In a paper published in Pacific Conservation Biology, researchers from the University of Adelaide in collaboration with the Monitor Conservation Research Society and the Wildlife Justice Commission examined the demand for bear parts and products in Australia and New Zealand.
They found that between 2007 and 2018 enforcement agencies had made almost 800 seizures of bear body parts and medicinal derivatives smuggled into both countries from at least five of the eight surviving bear species – including polar bears.
Our study highlights that the threat to bears through demand for bear parts and products is not limited to the country where they are native, but also through illegal trade in non-range countries.” Associate Professor Phill Cassey
Lead author Associate Professor Phill Cassey from the University of Adelaide’s Environment Institute said: “While neither Australia nor New Zealand have any native bear species it is clear that there is still demand for bear products outside their native habitat.
“Most of the seized products were from traditional medicines, and bear bile farming is a particularly insidious threat to the conservation and welfare of bears globally. However, a large number of seizures were also hunting trophies and bear body parts – including teeth and claws.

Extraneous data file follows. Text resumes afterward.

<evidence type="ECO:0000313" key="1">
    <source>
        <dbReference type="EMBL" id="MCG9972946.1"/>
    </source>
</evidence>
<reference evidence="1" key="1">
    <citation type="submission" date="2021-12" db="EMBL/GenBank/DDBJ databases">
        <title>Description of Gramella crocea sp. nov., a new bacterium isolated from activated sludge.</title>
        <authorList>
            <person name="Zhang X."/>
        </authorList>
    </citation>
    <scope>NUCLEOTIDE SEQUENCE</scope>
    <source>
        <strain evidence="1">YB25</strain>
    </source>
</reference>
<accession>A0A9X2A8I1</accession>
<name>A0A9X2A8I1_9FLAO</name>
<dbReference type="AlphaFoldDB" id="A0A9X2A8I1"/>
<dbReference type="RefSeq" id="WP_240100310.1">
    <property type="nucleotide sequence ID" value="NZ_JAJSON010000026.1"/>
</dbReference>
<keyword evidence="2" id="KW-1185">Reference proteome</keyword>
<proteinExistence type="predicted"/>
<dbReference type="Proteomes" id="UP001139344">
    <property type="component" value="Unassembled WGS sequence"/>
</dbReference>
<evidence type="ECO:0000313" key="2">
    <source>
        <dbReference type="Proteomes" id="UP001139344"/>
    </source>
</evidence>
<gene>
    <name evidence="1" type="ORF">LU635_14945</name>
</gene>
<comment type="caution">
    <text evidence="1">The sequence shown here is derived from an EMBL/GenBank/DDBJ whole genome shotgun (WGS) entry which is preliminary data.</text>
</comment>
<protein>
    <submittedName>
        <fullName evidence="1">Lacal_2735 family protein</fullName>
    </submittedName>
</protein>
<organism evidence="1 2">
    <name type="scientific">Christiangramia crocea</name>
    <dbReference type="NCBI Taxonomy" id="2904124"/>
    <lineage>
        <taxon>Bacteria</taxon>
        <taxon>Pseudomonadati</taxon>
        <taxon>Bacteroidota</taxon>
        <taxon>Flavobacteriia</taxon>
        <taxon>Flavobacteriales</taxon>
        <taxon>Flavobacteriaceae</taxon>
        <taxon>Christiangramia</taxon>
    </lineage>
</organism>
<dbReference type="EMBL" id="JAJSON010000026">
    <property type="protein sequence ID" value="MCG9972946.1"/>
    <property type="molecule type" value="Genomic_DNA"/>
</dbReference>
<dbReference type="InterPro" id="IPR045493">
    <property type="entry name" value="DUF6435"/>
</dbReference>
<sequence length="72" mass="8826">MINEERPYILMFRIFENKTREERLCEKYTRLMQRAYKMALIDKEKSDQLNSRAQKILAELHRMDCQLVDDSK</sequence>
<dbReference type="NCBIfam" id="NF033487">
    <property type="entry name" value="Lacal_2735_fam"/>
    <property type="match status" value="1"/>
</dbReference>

“This study illustrates the international nature of illegal trade in bear parts and products and the need for increased international effort to eliminate this crime,” said co-author Dr Chris Shepherd from Monitor Conservation Research Society, based in Canada.
While China and North America were listed as the sources for the majority of seizures, 33 countries from all continents except Antarctica were involved in the trade. Bears are sourced from the wild, in some cases via bear bile extracting facilities, commonly known as bear bile farms.
A/Prof Cassey said: “Our study highlights that the threat to bears through demand for bear parts and products is not limited to the country where they are native, but also through illegal trade in non-range countries.
“It is important that Biosecurity and Environmental Enforcement Agencies in Australia and New Zealand are supported in their roles to reduce demand for illegal wildlife products and work with source countries to combat wildlife smuggling.”
The Illegal wildlife trade and unsustainable use of biological resources is increasing rapidly and constitutes one of the greatest threats to biodiversity and environmental security globally.
The trade itself includes tens of thousands of species and millions of individual animals and plants. Species are traded for a huge variety of purposes, for use in traditional medicines, as luxury ornaments, hunting trophies, for the fashion industry as well as live specimens for pets.
Originally posted in the News.